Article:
A South Carolina duck hunter killed it with a deadly and contagious bird flu. Officials said that the virus has not been confirmed in wild birds in the United States in five years.
Although the flu is not a serious threat to humans, it can quickly spread through poultry houses and other poultry farms.
The Eurasian H5 avian Influenza was detected for the first time by Clemson University researchers, and was confirmed by federal testing.
The U.S. Department of Agriculture notified global health officials. Officials said that scattered Eurasian H5 infection has been found in 2022, from Portugal to Bulgaria, and two cases were reported in eastern Canada in December.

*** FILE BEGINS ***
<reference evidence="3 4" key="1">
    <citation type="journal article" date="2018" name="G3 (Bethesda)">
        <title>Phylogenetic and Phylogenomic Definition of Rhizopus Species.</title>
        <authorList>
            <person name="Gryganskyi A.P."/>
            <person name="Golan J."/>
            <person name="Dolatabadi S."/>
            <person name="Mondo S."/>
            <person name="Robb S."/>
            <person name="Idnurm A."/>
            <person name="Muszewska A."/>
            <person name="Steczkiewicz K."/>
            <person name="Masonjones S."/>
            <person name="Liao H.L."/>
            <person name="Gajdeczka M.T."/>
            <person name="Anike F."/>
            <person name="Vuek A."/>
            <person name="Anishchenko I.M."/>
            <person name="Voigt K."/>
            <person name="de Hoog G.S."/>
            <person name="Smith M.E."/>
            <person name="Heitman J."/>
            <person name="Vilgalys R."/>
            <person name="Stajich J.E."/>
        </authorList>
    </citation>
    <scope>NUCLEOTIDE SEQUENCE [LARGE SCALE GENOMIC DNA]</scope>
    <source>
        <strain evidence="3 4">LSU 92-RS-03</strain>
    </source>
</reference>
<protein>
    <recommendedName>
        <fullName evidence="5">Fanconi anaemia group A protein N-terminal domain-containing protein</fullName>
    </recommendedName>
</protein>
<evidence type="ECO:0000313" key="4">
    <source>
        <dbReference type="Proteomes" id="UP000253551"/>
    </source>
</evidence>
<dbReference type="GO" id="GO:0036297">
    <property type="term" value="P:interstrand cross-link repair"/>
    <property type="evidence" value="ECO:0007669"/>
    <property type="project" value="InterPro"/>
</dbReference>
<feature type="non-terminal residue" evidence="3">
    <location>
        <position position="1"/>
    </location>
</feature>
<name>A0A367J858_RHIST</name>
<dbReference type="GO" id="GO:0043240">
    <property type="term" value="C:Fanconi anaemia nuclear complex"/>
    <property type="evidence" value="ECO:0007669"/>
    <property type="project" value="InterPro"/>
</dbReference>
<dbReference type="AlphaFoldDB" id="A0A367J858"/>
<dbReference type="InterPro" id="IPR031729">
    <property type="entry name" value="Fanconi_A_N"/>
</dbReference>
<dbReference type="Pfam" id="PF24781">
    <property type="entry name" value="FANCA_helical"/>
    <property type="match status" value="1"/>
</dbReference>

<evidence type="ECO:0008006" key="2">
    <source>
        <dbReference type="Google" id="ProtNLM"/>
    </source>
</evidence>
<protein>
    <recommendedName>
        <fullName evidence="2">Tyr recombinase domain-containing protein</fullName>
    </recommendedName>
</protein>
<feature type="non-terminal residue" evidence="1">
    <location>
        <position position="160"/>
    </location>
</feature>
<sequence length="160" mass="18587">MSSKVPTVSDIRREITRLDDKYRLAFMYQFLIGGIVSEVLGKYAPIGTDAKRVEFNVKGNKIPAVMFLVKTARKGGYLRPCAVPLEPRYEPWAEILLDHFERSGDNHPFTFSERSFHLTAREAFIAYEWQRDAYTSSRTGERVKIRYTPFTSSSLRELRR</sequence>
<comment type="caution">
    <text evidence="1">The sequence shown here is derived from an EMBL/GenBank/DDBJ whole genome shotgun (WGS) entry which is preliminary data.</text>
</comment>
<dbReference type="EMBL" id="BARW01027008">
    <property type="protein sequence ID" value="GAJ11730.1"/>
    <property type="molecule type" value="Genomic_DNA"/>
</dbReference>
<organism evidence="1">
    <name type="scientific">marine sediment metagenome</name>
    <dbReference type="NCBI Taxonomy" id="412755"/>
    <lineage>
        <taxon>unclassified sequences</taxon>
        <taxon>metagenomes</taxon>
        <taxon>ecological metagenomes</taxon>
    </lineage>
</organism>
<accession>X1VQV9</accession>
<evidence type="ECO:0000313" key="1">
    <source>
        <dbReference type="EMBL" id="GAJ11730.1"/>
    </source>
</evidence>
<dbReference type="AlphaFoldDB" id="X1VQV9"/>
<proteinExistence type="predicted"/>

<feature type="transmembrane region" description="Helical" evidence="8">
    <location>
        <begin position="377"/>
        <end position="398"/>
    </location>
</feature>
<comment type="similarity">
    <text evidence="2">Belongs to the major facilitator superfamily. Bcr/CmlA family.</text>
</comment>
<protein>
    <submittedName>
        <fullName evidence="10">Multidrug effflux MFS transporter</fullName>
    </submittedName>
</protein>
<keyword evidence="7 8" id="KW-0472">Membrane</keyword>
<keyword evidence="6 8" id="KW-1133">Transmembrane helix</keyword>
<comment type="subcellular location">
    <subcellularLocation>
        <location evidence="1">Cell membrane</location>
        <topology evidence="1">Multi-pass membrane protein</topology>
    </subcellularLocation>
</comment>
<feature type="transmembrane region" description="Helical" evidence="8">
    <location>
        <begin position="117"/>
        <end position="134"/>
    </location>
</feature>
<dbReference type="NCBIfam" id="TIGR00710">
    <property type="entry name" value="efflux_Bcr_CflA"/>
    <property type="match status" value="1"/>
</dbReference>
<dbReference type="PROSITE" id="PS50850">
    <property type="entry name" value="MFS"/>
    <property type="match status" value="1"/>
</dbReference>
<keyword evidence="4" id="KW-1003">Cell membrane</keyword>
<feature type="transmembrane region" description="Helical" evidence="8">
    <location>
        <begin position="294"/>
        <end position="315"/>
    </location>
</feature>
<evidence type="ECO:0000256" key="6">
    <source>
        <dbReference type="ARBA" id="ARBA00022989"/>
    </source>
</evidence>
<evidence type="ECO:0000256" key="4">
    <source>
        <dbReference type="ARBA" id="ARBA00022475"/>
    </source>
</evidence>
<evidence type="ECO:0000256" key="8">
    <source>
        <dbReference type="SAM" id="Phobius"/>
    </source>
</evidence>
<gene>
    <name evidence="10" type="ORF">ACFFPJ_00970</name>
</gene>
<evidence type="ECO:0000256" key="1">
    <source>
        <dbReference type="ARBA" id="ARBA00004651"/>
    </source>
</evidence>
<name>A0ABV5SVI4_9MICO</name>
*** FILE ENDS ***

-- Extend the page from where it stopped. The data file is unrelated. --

Anyone with poultry, even backyard farms, should review their practices in order to prevent disease. Michael J. Neault is the State Veterinarian at Clemson University and runs the Livestock Poultry Health Program.
These practices include washing your hands thoroughly before handling wild or domesticated birds, and using gloves and other protective equipment while handling live birds.
Farmers are advised to keep their birds out of areas where ducks and geese roam, clean their cages and coops regularly, and purchase new birds from reliable sources. They should also be kept away from other flock members for 30 day, according to the university.
” “So far, we don’t have any indication that the flu has jumped from wild birds to poultry and that we would like to keep that that way,” Neault stated in a statement.